I have something to confess. I think– now that I reflect on my college life– that I was afraid. I was afraid that people on both sides would find me out. I let myself live within this awkward boundary of Christian or non-Christian and try to exist and function there, as if I wouldn’t rip myself in half straddling the impossibilities of this made-up bifurcated existence. I am both, guys. I am both. I am both faithful and doubting. I am both following Jesus and trying to figure out why Jesus should be followed. To my non-Christian, liberal, world-changing kind of friends: I am one of you. To my Christian friends: I am one of you. To my disaffected, disillusioned, no-longer-believing friends: I am one of you too.

            And woe to me for the times in my life when I denied to myself and to others any of these parts of me. What a disservice I did to my “non-Christian” friends for not letting them into my own conversation about whether God or Jesus could be real or what impact this should or shouldn’t have on my life. What a disservice I did both to myself and to my friends of other faiths by trying to convince myself that my Christian authorities must be right for some reason in thinking that I have an exclusive monopoly on what’s right and that I should keep away from faiths that might lead me astray. And what a disservice I did to the other Christians I walked with by being silent about my politics or my opinions or my depression or my questions and struggles with faith.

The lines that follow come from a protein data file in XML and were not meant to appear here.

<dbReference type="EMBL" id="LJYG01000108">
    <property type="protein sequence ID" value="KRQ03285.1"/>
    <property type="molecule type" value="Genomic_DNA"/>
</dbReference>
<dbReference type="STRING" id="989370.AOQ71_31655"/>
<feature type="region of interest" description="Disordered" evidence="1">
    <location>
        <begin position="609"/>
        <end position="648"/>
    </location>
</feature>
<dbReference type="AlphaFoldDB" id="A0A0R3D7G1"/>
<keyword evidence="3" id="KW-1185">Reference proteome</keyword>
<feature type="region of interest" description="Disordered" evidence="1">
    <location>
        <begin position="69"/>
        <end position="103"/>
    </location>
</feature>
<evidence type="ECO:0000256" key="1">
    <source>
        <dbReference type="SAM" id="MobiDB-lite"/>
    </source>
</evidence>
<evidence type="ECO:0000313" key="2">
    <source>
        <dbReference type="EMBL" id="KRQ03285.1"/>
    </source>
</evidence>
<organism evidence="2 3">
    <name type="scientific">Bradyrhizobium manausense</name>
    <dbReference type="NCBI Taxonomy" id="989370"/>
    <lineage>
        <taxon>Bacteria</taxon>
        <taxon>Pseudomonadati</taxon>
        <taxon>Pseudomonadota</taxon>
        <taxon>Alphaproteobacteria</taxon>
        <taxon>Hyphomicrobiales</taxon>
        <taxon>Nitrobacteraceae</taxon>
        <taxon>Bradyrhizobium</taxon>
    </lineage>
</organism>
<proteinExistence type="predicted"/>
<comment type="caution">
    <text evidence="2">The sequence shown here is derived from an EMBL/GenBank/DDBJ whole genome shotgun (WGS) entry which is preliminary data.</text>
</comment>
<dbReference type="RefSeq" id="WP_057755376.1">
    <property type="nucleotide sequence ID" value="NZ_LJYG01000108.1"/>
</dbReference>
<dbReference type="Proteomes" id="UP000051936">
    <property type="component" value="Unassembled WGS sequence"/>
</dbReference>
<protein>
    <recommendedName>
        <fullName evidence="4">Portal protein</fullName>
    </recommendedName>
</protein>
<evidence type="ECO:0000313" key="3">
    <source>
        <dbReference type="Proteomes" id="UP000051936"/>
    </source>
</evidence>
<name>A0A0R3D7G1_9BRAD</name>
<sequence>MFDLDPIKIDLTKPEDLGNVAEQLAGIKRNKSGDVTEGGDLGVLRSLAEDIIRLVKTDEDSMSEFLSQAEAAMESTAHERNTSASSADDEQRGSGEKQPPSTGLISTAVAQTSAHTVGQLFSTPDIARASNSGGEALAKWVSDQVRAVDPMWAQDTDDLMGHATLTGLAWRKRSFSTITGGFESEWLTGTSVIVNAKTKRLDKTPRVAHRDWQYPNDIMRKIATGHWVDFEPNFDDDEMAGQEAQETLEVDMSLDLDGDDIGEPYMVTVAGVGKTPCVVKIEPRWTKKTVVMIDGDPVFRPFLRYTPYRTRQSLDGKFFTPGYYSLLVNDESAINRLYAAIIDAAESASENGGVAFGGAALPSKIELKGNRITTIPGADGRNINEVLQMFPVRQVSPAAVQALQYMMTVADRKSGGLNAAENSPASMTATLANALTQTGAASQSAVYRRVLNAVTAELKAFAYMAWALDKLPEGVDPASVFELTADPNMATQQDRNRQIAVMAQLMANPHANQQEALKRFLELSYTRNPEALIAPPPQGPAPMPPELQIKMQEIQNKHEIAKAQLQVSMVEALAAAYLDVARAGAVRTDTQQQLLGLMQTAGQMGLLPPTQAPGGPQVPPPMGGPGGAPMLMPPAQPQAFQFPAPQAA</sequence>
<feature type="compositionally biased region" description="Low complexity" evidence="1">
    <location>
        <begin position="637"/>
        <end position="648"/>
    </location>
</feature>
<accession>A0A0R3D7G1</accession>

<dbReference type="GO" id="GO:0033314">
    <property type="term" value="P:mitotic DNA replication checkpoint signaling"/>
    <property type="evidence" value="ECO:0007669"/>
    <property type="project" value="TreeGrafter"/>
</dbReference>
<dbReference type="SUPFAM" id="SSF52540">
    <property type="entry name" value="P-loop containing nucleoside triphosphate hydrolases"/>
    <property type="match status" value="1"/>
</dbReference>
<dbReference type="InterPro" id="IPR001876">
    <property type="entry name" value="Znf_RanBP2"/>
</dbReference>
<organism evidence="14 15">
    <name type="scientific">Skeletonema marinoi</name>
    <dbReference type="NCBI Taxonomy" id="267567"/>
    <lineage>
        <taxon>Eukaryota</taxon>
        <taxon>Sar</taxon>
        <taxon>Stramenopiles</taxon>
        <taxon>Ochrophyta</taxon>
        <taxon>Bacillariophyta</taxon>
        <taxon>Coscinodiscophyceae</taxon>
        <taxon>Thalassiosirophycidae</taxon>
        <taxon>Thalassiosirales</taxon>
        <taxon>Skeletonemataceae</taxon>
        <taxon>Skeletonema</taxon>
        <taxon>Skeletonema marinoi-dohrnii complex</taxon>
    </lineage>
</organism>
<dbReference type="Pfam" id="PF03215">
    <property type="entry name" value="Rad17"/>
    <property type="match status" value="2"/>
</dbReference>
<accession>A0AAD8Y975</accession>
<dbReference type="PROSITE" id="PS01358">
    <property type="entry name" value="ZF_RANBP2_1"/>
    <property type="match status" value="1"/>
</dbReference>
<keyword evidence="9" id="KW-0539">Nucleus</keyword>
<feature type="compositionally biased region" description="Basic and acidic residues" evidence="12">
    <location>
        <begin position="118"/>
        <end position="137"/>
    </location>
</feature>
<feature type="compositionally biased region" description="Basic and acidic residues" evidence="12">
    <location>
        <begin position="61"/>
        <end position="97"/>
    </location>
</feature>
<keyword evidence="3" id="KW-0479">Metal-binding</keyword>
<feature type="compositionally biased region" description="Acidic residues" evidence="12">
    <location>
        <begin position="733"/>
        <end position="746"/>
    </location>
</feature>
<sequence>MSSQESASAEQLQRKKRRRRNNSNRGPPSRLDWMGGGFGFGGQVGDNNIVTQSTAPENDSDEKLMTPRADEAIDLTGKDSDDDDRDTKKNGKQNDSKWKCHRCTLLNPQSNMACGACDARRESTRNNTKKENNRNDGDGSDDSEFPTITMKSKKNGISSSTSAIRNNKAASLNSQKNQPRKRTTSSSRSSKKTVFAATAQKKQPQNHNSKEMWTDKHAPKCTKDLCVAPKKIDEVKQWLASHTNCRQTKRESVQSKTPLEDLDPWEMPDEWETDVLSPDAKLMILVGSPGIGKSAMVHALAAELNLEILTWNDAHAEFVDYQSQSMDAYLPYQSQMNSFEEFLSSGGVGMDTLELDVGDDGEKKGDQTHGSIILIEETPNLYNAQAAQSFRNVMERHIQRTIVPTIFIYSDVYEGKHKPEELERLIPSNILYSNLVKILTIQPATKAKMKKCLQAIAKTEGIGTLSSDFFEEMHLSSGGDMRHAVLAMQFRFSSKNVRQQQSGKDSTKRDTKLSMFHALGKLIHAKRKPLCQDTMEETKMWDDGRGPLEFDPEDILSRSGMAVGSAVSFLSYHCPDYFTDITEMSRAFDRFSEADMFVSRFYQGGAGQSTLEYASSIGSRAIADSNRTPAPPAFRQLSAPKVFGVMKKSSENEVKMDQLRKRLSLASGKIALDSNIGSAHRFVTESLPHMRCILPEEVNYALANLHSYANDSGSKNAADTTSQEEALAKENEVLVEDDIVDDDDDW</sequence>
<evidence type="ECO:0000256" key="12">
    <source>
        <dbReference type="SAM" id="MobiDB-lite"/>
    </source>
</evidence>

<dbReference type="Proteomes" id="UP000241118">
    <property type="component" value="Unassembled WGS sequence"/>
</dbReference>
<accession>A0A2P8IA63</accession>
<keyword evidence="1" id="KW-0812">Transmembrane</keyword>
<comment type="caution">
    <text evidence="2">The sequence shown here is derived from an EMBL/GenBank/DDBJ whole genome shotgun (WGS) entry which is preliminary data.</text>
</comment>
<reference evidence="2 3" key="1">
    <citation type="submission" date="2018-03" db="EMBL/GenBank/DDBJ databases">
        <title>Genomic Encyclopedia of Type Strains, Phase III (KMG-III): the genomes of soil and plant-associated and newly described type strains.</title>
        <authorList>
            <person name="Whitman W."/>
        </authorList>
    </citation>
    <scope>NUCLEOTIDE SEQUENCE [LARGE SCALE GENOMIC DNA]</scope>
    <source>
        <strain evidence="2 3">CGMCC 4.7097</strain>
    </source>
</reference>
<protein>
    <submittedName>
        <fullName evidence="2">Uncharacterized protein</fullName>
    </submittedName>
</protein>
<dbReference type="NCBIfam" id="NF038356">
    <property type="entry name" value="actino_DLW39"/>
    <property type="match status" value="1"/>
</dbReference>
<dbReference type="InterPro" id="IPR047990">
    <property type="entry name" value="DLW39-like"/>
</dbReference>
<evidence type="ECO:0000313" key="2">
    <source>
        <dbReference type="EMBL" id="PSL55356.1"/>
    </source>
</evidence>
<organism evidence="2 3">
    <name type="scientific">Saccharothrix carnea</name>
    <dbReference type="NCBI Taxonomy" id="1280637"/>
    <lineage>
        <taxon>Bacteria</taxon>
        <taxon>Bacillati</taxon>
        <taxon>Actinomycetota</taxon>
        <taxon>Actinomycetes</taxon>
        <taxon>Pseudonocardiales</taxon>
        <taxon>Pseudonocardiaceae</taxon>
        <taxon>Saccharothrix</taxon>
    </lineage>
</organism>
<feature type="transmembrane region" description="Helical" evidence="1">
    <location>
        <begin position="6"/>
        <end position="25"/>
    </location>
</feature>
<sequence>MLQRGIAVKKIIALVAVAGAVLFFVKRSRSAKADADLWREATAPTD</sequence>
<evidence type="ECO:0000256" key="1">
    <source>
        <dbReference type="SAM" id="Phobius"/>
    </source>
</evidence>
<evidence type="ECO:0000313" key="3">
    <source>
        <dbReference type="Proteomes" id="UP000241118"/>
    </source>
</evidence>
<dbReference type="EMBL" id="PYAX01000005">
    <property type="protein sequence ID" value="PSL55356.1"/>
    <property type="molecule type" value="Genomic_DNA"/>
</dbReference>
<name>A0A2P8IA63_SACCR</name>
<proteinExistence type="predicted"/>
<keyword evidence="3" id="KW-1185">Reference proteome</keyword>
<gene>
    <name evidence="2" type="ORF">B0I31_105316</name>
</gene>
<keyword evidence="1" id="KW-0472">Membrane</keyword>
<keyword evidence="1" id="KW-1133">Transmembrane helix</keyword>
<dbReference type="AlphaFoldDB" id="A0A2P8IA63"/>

Mostly, what a disservice I did to myself by beating myself up for not liking the set of activities that Christianity was ‘supposed to be’, for not believing all the ‘right things.’

            So I’m confessing this now. 

            If you are ever in a space with me, I hope that you know that you can be yourself. There are no small groups where we all agree on everything, there are only small groups where everyone pretends to have the same beliefs so they can fit in better. But we cannot deny pieces of ourselves. Every side of us has a right to the conversation. So, If you want to talk faith with me, please bring all of yourself to the conversation. It is okay if you believe multiple things at once, understand multiple contradictory things to be true, or can’t believe that which you want to believe– at least completely. Just be yourself with me. The boundaries of “believers” or “non-believers” hardly exist. I truly believe that we are each both. It is impossible to believe fully in God without understanding the ways to not believe in him; it is impossible to choose not to believe in God without having some beliefs about him. We are all prodigal children– both the prodigal heart and the child of God.

            I’m starting to think that sharing faith is an exchange of both faith and doubt: we are to seek God in all things, among all peoples.

Faith, after all, seems to mean that in doubt, we look to God.


In the end, I have no answers and I have nothing to sell. I am not subscribed to anything or offering a subscription to anything. I am not interested in adding to the numbers of Christian lemmings in the world. Not that all Christians are lemmings– I suspect, indeed, that most aren’t at all… rather we’ve all just been putting on a face so we could fit in better.